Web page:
14

This question is about HISTORY (not your current opinions on the matter).

While reading post about dropping support for increment/decrement operators for Swift I read such text "Swift already deviates from C in that the =, += and other assignment-like operations returns Void (for a number of reasons)".

So at some time in the past developers consciously decided to evaluate assignments to void for some reasons.

And I am looking for those historical (now) reasons. Pretty much as this thread is about historical reasons for Scala.

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  • Could you provide a link to the article about dropping support for increment/decrement please? I'm interested in reading it. Dec 9, 2015 at 7:37
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    @FreeNickname, sure, take a look: github.com/apple/swift-evolution/blob/master/proposals/… Dec 9, 2015 at 7:39
  • in C you can use something like if i=1 {}. the result of an assignment returns value which you can use. in swift such statements will not compile and the reason (i think so) is to avoid unwanted side effect. i can agree with this idea, on the opposite side i really don't see, why ++i, i++. --i, i-- should be removed from the language. i read the article at least twice and it is still not very clear to me. Dec 9, 2015 at 7:49
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    @user3441734, it might be the reason, however I don't think it is. Because in Swift only boolean expressions are accepted in if, if I'm not mistaken. So even if i = 1 returned if, if i = 1 {} wouldn't compile, since in Swift 1 is not a boolean value. @greenoldman, thank you for the link) Dec 9, 2015 at 8:33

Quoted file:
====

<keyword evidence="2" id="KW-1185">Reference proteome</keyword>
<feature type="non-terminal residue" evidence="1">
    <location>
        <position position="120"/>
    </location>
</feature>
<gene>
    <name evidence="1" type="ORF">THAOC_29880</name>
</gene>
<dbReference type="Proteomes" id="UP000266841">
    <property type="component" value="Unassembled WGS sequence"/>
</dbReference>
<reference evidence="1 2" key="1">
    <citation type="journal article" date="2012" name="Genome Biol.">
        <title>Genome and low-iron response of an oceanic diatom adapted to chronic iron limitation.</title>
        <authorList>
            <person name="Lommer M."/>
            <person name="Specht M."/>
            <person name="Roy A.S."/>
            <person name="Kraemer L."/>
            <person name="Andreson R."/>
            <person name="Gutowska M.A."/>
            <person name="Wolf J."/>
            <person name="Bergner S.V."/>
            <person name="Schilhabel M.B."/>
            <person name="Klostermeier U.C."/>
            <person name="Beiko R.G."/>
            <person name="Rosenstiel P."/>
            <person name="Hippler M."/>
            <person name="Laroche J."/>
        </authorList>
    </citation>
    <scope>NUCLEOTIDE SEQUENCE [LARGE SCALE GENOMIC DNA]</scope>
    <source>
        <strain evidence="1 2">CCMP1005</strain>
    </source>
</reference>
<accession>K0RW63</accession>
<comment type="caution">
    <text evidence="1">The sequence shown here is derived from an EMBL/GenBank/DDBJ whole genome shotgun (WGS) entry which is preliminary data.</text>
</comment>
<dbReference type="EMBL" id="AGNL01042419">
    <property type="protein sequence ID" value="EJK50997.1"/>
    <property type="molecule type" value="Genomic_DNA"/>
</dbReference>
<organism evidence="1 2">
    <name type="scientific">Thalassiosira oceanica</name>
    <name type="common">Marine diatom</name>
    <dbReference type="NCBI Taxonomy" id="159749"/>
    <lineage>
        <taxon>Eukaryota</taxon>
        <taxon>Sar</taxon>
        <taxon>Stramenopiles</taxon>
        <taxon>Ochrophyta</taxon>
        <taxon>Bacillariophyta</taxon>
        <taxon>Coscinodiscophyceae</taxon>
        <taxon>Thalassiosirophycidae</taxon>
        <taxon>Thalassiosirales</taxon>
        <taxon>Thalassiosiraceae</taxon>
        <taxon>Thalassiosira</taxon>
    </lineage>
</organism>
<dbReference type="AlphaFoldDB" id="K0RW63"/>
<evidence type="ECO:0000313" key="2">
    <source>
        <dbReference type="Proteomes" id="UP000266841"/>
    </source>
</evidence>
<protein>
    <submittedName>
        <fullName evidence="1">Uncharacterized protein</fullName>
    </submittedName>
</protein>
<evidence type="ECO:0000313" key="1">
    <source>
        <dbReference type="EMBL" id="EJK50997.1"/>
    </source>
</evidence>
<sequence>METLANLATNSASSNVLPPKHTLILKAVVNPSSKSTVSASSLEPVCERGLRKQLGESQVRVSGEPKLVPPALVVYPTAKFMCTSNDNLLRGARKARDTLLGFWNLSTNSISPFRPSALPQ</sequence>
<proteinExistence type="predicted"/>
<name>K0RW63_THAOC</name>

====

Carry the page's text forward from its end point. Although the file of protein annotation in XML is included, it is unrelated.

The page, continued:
• I can't talk specifically about Swift, but some people consider using an expression for both its value and its side-effect a bad practice, because such code is hard to understand. It can also lead to code like i = ++i + i++;, which has undefined behavior in C and C++.
    – svick
    Dec 9, 2015 at 13:53

1 Answer 1

16

At least one reason is to be safer in comparison operations. When writing in C, Objective-C, etc., how many times have you written this:

if (x = 2)

instead of

if (x == 2)

Newer versions of compilers have introduced specific warnings for the above case, but wow has that one missing equal sign caused hard-to-identify bugs in my code over the years.

With the Swift type system, this would be less of a problem, since the returned value would most likely not comply to the BooleanType protocol, but if it did (if x = false), you might still hit these bugs. A lot of Swift is designed to eliminate common causes of bugs that people have encountered, including this one.

This is stated in the Swift Programming Language book, under "Basic Operators":

Unlike the assignment operator in C and Objective-C, the assignment operator in Swift does not itself return a value. The following statement is not valid:

if x = y {
    // this is not valid, because x = y does not return a value
}

This feature prevents the assignment operator (=) from being used by accident when the equal to operator (==) is actually intended. By making if x = y invalid, Swift helps you to avoid these kinds of errors in your code.

1
  • I never in my life (30+ years as developer) made this error, but I wrote a lot of x=y=2 like code. I feel punished for the errors of others :-)
    – woens
    Sep 25, 2019 at 12:11

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